In the example described above, it may be argued that the restrictions and sanctions imposed, and the way they are applied, are, for example, in conflict with EU rules on the free movement of EU citizens (Article 21 of the Treaty on the Functioning of the EU and/or relevant provisions of the Free Movement Directive 2004/38). Under EU rules, expulsion decisions and the denial to enter the territory imposed on EU citizens cannot be the consequence of a blanket ban: any such decision would need to be assessed on an individual basis and justified on grounds of its necessity and proportionality towards an overriding objective of general interest. It may also be argued that, measures requiring EU mobile citizens to notify the authorities and provide information about their presence on the territory, including their bearings, the exact reasons of their stay and the people they intend to come in contact with, constitute an obstacle to the exercise of the right to free movement.
In this context, the legality of such measures should also be challenged in the light of the protection granted by the EU Charter of Fundamental Rights (CFR). In the example referred to, a number of fundamental rights would come into play: the right to privacy (Article 7 CFR) in relation to the authorities’ disproportionate request of information, freedom of expression (Article 11 CFR) insofar as advertising and inciting public gatherings can also give rise to heavy sanctions and, of course, freedom of assembly(Article 12 CFR).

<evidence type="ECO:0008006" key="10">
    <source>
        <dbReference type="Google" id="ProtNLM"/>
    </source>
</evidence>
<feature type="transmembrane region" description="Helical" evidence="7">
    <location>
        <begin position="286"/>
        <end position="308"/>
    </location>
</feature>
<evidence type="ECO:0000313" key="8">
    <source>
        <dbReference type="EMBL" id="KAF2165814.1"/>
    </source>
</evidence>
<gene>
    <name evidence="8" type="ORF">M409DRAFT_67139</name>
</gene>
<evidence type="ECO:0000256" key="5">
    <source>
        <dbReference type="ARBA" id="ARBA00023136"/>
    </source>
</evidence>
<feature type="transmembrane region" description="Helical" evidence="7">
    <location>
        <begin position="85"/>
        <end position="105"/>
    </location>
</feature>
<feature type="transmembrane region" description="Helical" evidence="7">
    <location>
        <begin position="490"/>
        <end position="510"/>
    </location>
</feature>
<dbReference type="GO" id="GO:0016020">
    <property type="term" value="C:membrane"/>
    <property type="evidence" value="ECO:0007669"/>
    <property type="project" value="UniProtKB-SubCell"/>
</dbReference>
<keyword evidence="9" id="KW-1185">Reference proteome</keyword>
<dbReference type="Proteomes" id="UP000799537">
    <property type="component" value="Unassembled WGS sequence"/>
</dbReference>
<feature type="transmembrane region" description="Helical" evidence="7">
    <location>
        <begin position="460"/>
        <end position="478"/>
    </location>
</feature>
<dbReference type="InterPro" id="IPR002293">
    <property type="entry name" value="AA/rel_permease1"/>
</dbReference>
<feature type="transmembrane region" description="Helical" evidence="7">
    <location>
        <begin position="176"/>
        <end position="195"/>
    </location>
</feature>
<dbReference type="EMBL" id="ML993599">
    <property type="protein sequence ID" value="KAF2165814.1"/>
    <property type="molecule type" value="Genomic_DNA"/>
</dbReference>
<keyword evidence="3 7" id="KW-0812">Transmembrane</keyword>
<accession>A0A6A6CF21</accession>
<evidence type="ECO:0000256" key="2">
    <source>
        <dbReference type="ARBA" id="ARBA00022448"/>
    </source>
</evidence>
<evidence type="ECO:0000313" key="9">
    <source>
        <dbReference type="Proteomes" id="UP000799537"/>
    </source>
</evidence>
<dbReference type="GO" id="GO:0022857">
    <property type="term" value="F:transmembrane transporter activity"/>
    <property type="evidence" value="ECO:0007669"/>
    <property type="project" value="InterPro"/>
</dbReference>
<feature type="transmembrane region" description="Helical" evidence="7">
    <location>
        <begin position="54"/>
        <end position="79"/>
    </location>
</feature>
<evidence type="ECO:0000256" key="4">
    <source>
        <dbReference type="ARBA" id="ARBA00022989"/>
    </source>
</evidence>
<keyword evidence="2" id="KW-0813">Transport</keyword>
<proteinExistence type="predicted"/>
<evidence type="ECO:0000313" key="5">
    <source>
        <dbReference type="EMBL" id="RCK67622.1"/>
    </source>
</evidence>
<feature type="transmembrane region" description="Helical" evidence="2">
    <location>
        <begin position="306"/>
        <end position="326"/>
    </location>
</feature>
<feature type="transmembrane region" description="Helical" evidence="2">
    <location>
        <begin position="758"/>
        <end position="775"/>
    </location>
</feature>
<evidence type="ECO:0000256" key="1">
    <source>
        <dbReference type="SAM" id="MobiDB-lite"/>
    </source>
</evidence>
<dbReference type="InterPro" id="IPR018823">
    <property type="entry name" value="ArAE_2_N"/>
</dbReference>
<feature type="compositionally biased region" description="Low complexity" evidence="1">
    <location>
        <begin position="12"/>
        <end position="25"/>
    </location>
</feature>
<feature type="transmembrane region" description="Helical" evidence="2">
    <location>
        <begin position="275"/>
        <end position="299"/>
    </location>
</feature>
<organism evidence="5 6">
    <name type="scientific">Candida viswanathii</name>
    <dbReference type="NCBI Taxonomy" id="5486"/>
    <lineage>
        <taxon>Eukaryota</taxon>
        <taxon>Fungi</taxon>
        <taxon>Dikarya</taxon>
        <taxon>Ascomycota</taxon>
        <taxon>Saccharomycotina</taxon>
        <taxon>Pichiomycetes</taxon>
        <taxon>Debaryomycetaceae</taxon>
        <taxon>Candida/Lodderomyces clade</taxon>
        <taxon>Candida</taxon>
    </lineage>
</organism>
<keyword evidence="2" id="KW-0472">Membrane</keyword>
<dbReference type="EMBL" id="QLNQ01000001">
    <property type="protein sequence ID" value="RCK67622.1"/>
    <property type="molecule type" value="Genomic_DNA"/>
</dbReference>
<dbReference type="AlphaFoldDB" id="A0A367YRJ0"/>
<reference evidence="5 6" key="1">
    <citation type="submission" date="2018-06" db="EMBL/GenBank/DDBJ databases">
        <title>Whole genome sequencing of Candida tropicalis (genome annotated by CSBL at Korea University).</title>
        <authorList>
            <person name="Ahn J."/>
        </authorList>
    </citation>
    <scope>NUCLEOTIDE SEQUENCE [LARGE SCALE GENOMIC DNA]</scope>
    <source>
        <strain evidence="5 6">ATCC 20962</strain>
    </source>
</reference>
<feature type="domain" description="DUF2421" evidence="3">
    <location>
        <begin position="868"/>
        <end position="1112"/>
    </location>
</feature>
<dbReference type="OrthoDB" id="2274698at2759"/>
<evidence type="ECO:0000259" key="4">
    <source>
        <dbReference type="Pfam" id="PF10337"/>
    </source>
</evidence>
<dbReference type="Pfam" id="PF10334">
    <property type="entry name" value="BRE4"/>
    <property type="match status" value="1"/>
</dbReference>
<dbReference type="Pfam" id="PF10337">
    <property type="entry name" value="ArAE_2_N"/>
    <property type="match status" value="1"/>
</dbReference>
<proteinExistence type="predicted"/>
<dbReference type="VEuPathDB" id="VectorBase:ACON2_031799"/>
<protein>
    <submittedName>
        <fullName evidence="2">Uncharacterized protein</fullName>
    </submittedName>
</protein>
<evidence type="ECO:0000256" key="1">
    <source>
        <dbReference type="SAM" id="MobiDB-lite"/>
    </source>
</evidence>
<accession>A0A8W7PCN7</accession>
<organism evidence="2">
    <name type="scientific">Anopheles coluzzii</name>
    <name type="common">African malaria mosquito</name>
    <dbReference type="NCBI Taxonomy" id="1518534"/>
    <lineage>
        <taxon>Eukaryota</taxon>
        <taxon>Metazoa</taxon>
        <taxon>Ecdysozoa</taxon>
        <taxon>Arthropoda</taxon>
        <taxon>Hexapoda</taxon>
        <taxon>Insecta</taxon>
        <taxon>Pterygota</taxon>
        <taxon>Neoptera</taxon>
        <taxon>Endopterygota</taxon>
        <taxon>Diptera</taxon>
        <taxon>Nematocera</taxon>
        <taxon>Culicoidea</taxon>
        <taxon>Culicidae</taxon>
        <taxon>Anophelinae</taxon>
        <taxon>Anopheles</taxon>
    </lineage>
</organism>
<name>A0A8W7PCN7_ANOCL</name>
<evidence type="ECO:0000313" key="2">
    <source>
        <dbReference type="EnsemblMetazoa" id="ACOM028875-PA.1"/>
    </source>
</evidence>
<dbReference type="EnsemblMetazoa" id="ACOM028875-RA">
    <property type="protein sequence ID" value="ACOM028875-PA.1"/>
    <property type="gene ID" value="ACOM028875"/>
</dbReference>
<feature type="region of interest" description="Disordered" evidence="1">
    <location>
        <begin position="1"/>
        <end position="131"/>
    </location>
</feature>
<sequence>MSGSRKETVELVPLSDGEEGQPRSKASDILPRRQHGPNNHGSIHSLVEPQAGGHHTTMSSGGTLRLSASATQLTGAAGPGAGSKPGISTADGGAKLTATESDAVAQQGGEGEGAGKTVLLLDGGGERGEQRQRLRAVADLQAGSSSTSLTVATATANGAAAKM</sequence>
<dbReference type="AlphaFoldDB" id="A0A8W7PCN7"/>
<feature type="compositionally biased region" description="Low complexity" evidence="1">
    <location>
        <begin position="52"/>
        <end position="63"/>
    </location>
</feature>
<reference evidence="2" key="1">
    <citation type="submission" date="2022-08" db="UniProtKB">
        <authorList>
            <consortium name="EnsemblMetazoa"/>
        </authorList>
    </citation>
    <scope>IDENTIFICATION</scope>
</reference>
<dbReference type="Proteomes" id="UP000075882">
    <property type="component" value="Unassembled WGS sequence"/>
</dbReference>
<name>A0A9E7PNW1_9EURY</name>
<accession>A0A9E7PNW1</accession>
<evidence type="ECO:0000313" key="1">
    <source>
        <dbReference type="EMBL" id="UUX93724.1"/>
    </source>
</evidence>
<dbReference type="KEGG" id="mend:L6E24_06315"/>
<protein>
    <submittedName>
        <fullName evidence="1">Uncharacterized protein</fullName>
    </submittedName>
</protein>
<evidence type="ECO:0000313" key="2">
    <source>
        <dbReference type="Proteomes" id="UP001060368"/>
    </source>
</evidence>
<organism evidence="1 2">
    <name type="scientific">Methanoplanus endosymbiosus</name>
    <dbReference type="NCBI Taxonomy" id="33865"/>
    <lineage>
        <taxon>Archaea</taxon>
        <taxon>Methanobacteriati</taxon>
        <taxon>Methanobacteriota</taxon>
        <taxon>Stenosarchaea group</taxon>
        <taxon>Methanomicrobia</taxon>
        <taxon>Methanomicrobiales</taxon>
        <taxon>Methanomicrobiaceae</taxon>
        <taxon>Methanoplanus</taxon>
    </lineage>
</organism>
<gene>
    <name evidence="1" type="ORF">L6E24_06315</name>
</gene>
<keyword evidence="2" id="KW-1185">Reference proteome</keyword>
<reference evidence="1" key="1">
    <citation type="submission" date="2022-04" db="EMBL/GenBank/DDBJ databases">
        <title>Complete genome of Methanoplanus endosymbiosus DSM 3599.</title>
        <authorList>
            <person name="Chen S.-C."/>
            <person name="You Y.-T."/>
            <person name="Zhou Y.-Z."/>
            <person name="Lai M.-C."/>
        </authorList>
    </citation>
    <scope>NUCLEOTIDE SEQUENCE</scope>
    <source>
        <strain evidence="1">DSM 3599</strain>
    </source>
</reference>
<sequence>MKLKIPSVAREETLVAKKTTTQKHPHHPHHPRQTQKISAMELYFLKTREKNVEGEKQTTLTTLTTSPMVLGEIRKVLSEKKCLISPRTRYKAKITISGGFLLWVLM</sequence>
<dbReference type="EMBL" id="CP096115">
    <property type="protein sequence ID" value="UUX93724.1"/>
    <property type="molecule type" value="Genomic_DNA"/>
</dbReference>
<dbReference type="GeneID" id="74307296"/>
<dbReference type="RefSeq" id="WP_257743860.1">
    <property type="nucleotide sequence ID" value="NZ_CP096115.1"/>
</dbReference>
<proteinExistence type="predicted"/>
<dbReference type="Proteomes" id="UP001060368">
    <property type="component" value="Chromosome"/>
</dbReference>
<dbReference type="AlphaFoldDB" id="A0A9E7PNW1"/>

How could restrictions be challenged?
Violations of EU law, including the CFR, can be claimed before national courts, which should examine and rule on the matter, possibly requesting the assistance of the EU Court of Justice.
Independent national authorities, like the national human rights institution, may provide advice and may take up the issue by approaching national authorities or through litigation, if their mandate allows.
National laws and measures which result in systemic violations of governments’ EU obligations can also be brought to the attention of the EU institutions through complaints addressed to the European Commission or petitions addressed to the European Parliament. The body responsible for monitoring the respect by EU governments of their obligations under EU law is the European Commission, which can take steps to inquire the matter and can, if it establishes a violation of EU law, start formal infringement proceedings against the country in question.
Check out our new Handbook for more guidance!
ECNL, in partnership with EFC and DAFNE, just published a new Handbook on “How to use EU law to protect civic space”, intended to provide practical guidance for CSOs to advocate and litigate using EU law to protect their rights and civic space in the EU.
Check out our user-friendly guide to know more on:
- What EU law is and how it affects individuals and organisations;
- When and how CSOs can challenge national provisions or measures that impact their mission, activities and operations on the basis of EU law, including the CFR;
- Which legal avenues and resources are available for CSOs to defend their civic space within the EU law framework.
And click here for the other blogs in our #EUlaw4civicfreedoms series:
Blog #1. Contact tracing beyond the pandemic?